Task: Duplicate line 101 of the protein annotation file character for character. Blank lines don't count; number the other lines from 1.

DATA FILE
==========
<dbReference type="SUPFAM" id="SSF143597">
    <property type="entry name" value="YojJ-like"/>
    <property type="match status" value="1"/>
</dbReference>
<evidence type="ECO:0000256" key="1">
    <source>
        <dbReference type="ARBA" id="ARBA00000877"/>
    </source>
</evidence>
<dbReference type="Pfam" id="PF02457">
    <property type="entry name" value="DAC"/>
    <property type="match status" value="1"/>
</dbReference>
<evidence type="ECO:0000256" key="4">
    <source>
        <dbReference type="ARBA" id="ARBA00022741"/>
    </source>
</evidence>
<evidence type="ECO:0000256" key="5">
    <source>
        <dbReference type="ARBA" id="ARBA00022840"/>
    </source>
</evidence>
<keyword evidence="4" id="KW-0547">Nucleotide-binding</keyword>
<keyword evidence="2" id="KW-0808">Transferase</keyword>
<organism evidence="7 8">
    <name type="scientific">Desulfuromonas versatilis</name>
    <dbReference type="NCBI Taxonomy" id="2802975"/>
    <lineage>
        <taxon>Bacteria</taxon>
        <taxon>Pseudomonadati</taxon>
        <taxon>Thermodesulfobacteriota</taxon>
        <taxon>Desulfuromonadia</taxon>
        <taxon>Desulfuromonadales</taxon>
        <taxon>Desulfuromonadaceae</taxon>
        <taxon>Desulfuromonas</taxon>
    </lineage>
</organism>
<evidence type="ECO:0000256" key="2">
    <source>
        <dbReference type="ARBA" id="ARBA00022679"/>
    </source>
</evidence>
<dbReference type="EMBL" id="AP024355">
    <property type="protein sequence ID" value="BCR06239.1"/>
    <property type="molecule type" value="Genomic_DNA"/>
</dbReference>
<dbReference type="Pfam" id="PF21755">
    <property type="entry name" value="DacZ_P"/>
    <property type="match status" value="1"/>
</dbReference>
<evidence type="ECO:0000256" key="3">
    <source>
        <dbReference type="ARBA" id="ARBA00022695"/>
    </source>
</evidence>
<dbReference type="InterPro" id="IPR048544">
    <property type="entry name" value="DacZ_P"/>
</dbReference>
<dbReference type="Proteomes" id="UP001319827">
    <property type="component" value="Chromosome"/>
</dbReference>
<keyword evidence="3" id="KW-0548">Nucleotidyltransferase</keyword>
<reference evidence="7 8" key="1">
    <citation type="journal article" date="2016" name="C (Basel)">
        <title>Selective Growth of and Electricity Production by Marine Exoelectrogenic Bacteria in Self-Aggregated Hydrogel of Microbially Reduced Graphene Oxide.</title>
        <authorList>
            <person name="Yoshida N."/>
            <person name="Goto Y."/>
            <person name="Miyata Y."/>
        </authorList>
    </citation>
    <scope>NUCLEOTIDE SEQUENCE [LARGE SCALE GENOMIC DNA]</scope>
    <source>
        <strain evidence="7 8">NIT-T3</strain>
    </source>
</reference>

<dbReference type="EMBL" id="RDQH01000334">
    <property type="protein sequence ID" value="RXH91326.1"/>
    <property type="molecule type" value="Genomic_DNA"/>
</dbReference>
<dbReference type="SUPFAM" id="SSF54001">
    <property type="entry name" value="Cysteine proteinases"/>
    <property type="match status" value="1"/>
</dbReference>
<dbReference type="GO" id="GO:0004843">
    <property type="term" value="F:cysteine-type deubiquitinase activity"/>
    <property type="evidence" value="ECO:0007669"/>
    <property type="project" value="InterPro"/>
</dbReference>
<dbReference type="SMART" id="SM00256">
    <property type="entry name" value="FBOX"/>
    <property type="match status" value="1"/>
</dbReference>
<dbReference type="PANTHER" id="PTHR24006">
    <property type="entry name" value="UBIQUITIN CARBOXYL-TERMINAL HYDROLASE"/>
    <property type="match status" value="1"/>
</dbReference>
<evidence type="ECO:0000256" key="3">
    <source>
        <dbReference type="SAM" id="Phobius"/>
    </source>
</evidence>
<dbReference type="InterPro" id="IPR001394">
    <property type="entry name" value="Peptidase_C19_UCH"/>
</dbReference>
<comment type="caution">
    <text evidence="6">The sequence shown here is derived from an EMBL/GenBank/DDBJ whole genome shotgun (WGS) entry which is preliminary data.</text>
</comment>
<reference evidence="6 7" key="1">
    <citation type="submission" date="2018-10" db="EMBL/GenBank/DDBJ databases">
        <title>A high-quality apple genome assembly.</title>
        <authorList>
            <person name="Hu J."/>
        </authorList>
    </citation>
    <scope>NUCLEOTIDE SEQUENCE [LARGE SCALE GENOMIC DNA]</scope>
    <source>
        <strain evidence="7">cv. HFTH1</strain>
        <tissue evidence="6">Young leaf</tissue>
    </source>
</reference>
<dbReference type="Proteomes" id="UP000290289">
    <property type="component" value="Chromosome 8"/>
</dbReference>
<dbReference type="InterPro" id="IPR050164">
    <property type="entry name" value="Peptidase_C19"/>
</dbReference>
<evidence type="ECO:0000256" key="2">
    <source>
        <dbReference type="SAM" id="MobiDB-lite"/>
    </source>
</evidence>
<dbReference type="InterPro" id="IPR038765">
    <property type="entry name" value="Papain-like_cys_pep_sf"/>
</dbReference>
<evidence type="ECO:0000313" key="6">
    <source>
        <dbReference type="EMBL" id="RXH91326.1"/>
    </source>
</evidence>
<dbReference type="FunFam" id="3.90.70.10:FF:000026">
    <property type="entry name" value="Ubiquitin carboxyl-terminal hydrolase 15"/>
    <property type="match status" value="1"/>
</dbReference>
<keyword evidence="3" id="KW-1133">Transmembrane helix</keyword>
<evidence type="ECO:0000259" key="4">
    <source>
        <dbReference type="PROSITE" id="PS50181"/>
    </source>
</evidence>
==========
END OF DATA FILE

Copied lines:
        <dbReference type="SAM" id="Phobius"/>